Cardiovascular disease 

Introduction 

Cardiac risk assessment

Find out how a cardiovascular risk assessment can detect whether you're at risk of heart disease.

Media last reviewed: 14/05/2013

Next review due: 14/05/2015

Public health problem

Cardiovascular disease is a big health problem and the leading cause of death both in the UK and worldwide.

In the UK, over 1.6 million men and over one million women are affected by chronic heart disease.

It is responsible for more than 88,000 deaths in the UK each year (an average of 224 people each day or one death every six minutes).

Most deaths from heart disease are caused by heart attacks. In the UK, there are about 124,000 heart attacks each year.

There are also around 152,000 strokes in the UK each year, resulting in over 43,000 deaths.

Love your heart

Poor diet, lack of exercise and smoking are the main offenders behind the UK's high level of deaths from heart disease

Cardiovascular disease (CVD) is a general term that describes a disease of the heart or blood vessels.

Blood flow to the heart, brain or body can be reduced as a result of a:

  • blood clot (thrombosis)
  • build-up of fatty deposits inside an artery, leading to the artery hardening and narrowing (atherosclerosis)

Types of CVD

There are four main types of CVD:

  • coronary heart disease
  • stroke
  • peripheral arterial disease
  • aortic disease

Each type is discussed in more detail below.

Coronary heart disease

Coronary heart disease (CHD) occurs when your heart's blood supply is blocked or interrupted by a build-up of fatty substances (atheroma) in the coronary arteries. The coronary arteries are the two major blood vessels that supply your heart with blood.

If your coronary arteries become narrow due to a build-up of atheroma, the blood supply to your heart will be restricted. This can cause angina (chest pains). If a coronary artery becomes completely blocked, it can cause a heart attack.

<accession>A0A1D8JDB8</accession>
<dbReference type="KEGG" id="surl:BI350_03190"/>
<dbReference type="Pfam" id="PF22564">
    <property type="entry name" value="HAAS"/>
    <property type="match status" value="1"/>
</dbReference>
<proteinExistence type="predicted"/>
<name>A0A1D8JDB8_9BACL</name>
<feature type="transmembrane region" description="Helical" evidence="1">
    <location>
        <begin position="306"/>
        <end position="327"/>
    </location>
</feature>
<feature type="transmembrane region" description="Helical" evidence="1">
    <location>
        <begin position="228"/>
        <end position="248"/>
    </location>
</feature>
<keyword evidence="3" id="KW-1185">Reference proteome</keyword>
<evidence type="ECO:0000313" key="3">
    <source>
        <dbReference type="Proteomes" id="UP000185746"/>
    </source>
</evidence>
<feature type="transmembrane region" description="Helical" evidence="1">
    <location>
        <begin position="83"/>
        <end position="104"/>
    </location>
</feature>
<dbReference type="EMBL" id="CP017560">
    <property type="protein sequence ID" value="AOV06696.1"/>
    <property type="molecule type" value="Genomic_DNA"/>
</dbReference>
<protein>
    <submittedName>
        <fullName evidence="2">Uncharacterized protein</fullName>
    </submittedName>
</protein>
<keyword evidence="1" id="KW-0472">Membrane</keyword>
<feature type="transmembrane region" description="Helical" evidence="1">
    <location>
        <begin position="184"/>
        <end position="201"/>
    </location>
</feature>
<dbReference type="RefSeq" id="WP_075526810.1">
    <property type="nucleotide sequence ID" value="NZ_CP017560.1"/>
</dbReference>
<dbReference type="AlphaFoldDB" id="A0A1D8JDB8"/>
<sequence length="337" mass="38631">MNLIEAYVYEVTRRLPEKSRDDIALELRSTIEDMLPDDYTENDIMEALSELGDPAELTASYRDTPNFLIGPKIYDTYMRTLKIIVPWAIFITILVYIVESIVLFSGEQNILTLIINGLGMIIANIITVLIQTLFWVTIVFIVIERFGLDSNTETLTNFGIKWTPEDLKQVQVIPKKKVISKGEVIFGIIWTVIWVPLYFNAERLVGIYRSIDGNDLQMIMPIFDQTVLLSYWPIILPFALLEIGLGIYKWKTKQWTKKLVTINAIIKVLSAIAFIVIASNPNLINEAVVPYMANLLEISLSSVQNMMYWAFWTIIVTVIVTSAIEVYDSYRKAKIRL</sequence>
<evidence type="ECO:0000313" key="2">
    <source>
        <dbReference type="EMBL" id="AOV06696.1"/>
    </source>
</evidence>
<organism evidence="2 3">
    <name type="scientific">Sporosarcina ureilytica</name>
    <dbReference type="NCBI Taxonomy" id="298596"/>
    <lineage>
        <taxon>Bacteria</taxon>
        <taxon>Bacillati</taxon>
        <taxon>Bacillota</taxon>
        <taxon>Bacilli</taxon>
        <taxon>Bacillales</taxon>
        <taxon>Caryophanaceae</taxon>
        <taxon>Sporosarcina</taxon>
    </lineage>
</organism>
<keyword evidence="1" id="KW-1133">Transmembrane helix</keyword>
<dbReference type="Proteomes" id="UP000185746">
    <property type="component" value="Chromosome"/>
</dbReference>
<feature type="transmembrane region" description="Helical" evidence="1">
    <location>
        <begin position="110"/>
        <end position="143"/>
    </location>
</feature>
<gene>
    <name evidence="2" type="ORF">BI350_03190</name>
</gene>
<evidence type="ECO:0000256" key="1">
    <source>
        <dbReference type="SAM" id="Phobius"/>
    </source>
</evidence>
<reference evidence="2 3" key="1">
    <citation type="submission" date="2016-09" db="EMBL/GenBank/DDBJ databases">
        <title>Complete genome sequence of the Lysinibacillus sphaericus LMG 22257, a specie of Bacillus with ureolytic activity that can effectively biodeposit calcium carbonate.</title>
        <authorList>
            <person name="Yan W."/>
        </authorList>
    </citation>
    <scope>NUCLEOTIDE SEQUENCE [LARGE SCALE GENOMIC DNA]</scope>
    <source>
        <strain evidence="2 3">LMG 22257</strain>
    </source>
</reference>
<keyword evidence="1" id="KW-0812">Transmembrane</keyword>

Read more about coronary heart disease.

Stroke

A stroke is a serious medical condition that occurs when the blood supply to the brain is disturbed.

Like all organs, your brain needs a constant supply of oxygen and nutrients to function properly. This is provided by the blood, so if your blood flow is restricted or stopped, brain cells will begin to die. This can lead to brain damage and possibly death.

Therefore, a stroke is a medical emergency and prompt treatment is essential. The sooner a person receives treatment, the less damage is likely to occur.

The main stroke symptoms can be remembered with the word FAST which stands for:

  • Face  the face may have drooped on one side, the person may not be able to smile or their mouth or eye may have drooped
  • Arms  the person with suspected stroke may not be able to lift their arm and keep it raised due to weakness or numbness
  • Speech  the person's speech may be slurred or garbled, or they may not be able to talk at all despite appearing to be awake
  • Time  it is time to dial 999 immediately if you see any of these signs or symptoms

Read more about stroke and recognising the signs of stroke.

Peripheral arterial disease

Peripheral arterial disease, also known as peripheral vascular disease, occurs when there is a blockage in the arteries to your limbs (usually your legs).

The most common symptom of peripheral arterial disease is pain in your legs when walking. This is usually in one or both of your thighs, hips or calves.

The pain can feel like cramp, a dull pain or a sensation of heaviness in the muscles of your legs. It usually comes and goes and gets worse during exercise that uses your legs, such as walking or climbing stairs.

Read more about peripheral arterial disease.

Aortic disease

The aorta is the largest blood vessel in the body. It carries blood from your heart to the rest of your body.

The most common type of aortic disease is aortic aneurysm, which is where the wall of the aorta becomes weakened and bulges outwards. You will usually experience pain in your chest, back or abdomen (tummy).

Preventing CVD

Most deaths caused by cardiovascular disease are premature and could easily be prevented by making lifestyle changes, such as eating a healthy diet and stopping smoking.

It is estimated that CVD is responsible for around 1 in 3 premature deaths in men and 1 in 5 premature deaths in women.

Read more about how to prevent cardiovascular disease.

Page last reviewed: 03/07/2012

Next review due: 03/07/2014

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Healthy hearts

Heart disease is the most common cause of death in the UK. Find out what to do to keep your heart fit for purpose